Thousands of expert Java developers rely on The Java Developers Almanac for the fast answers they need to save time -- and the authoritative guidance they need to build great applications. Together, the Part A and Part B volumes are twice as big as the previous edition. The Java Developers Almanac Version 1.4 offers up-to-the-minute, thorough quick-reference information for every major version of the core Java Class Libraries, from JDKs 1.0/1.1 through the brand-new J2SE Version 1.4. You'll find updated coverage of 2,100 classes and 24,000 members -- all formatted, organized, and cross-referenced for easy lookup. No other quick ref includes as much information. The book is now printed in 2-color -- so it's even easier to find what you're looking for. The Java Developers Almanac Version 1.4 presents complete member listings of every covered class; detailed analyses of API changes for each release, and 300+ "examplets" succinctly demonstrating each package's key operations. This, Part B, and its companion Part A, are logically divided in a way programmers will understand. Both volumes are essential resources for every Java developer.
Welcome to the fourth edition of The Java Developers Almanac.
There was a time when I intimately knew all of the Java class libraries. I knew how it all worked and exactly how everything fit together. I knew what subclassed what, what overrode what, and so on (of course, it helped that I was one of the original developers :-). But aside from the occasional inability to remember which argument of Vector.insertElementAt() is the index, I rarely had to refer to any reference documentation.
Version 1.1 added 250 classes and my mastery of the Java class libraries was reduced to half. This left me feeling a little disoriented since I no longer knew my way around, and the increased size of the libraries exceeded my ability to recall the details of the signatures.
Since I make my living writing Java code, it was important that I find an efficient way of "navigating" the new libraries. What I wanted was a quick overview of all of the libraries; something that covered every class and briefly showed their relationships; something that would allow me to explore and quickly learn about new packages. This need led to this book.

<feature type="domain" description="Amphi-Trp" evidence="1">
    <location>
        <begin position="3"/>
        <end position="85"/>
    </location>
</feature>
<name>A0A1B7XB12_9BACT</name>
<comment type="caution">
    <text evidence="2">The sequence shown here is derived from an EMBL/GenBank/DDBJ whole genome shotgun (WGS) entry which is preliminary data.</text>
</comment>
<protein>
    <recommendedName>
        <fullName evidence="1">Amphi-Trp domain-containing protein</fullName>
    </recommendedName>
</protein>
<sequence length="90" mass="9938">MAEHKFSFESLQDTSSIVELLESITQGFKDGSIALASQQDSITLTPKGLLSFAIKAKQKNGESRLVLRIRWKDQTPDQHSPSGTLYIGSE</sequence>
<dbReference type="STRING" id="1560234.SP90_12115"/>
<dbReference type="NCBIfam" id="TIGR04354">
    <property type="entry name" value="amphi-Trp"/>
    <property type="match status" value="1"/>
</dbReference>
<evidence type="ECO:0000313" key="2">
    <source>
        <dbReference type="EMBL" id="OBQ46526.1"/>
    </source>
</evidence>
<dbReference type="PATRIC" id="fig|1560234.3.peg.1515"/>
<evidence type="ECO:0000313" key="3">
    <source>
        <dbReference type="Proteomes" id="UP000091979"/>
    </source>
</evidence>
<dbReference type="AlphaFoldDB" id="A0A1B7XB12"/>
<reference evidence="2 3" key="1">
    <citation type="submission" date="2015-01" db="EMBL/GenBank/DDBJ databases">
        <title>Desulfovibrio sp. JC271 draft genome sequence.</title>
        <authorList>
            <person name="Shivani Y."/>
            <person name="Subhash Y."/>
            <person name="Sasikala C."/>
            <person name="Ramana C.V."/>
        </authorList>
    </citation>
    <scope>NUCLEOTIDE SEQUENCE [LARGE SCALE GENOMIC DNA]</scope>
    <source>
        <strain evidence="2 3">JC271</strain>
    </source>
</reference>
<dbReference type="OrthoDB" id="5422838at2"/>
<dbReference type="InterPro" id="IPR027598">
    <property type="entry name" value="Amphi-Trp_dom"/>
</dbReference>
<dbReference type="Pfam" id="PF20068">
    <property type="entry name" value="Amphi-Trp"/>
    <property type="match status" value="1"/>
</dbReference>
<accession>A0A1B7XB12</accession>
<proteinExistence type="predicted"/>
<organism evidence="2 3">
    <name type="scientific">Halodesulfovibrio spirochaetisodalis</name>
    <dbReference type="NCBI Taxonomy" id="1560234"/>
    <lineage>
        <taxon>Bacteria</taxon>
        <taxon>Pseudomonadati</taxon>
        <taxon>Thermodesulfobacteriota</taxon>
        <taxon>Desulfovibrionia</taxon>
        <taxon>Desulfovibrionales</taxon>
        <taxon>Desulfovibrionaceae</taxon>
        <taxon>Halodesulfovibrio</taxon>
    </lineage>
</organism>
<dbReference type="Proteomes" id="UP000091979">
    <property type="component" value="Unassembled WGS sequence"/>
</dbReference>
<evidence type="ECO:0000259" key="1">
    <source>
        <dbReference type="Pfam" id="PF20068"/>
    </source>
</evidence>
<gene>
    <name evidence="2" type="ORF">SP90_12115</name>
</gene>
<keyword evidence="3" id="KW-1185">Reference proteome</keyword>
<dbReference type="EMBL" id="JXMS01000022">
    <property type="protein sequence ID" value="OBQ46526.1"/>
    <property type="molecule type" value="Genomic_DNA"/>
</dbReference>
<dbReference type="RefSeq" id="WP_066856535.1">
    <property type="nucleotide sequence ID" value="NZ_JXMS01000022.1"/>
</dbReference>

The Java Developers Almanac is like a map of the Java class libraries. It's a compact and portable tool that covers almost all of the libraries, if only from a bird's-eye view. It's great for reminding you of things like method names and parameters. With today's class count at 3000, you're bound to forget a few details now and again. The almanac is great for discovering the relationships between the classes, such as determining all methods that return an image. It's also great for quickly exploring a new package.
While this book is comprehensive, the libraries are so vast that there simply isn't enough room to provide equally comprehensive documentation. So if you're working with a package that is new to you, you'll probably also need a tutorial book such as The Java Tutorial, Third Edition (Campione and Walrath, Addison-Wesley, 1998), a detailed reference such as The Java Class Libraries, Volumes 1 and 2 (Chan, Lee, and Kramer, Addison-Wesley, 1998), and/or the on-line documentation at http://java.sun.com/docs.
The book is divided into four parts, briefly described next.
This part covers each package in alphabetical order: a brief description of the package, a description of each class and interface in the package, and a hierarchy diagram showing the relationship between the classes and interfaces in the package. This part is useful when you need an overview of a package or want to see what other related classes are available in a package.